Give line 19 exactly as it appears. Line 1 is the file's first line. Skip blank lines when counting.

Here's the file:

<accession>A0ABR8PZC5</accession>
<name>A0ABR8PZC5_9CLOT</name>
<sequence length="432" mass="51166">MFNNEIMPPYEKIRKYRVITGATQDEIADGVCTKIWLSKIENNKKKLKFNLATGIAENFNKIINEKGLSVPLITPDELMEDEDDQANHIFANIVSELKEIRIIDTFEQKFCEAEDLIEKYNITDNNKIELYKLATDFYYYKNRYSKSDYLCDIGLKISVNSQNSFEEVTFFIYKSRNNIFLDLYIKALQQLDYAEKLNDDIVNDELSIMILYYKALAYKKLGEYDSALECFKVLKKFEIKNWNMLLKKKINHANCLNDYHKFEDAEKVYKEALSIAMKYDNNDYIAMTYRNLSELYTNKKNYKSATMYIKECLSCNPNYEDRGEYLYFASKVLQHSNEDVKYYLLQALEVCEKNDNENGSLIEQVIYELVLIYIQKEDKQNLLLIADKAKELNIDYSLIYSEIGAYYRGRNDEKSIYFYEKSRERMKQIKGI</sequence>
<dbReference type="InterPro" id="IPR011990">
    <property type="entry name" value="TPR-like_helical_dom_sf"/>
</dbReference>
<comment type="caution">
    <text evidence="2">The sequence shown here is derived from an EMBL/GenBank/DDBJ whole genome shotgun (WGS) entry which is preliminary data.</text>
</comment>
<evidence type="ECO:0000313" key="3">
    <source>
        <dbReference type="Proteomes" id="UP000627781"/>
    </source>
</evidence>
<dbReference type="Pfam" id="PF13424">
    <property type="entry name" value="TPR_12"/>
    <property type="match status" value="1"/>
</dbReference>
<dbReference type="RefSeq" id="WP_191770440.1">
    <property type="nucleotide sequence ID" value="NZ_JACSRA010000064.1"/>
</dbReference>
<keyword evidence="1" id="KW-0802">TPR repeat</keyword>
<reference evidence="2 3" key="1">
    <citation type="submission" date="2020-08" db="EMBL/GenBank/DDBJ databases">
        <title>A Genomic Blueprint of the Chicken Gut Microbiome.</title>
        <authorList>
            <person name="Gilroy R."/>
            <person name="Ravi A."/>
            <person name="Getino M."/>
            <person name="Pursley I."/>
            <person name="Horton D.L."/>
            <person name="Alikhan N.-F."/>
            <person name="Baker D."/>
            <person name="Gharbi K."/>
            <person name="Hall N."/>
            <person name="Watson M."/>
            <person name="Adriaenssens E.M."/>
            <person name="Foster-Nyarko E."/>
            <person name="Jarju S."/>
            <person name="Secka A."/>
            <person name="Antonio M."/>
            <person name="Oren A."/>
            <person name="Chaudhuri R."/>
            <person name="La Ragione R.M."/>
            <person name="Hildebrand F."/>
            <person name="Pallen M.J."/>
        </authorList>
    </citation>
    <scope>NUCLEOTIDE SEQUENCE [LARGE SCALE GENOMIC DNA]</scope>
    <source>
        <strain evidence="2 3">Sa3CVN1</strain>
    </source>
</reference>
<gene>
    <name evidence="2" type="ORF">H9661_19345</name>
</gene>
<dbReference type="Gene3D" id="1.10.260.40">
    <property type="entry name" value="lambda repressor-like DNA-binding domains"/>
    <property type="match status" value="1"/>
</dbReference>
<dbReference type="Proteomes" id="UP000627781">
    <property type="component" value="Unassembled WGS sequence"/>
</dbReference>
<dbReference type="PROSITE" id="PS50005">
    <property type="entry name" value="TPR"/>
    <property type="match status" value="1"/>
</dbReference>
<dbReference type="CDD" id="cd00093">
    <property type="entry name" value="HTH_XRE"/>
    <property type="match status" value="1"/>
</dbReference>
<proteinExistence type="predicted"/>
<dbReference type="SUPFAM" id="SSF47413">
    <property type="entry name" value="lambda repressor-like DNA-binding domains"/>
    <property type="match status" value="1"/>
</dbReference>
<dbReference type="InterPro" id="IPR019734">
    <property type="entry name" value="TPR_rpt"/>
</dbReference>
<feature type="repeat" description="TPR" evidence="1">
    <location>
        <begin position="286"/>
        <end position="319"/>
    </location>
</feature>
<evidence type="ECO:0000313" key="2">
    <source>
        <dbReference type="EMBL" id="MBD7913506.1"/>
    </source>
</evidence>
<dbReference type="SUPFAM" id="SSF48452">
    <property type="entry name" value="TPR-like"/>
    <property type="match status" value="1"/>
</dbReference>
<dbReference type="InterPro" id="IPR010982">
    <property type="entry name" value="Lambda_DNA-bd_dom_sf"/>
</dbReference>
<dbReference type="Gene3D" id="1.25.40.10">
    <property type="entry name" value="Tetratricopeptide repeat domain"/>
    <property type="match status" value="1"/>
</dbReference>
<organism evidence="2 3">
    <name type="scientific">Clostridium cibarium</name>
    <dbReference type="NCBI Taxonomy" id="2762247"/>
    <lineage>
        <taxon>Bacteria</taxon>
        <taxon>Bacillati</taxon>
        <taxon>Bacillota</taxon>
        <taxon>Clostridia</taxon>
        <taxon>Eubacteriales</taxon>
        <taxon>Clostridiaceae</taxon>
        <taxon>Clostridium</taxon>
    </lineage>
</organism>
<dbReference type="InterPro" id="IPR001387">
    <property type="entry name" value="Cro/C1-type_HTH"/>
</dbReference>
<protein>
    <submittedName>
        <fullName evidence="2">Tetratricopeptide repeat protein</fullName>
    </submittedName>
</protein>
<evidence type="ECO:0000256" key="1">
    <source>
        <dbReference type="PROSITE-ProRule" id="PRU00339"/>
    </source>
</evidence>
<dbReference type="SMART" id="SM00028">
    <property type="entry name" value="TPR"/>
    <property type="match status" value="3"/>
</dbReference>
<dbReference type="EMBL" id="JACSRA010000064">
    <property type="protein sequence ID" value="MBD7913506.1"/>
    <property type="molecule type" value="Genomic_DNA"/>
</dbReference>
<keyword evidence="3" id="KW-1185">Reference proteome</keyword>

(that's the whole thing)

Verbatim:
<dbReference type="RefSeq" id="WP_191770440.1">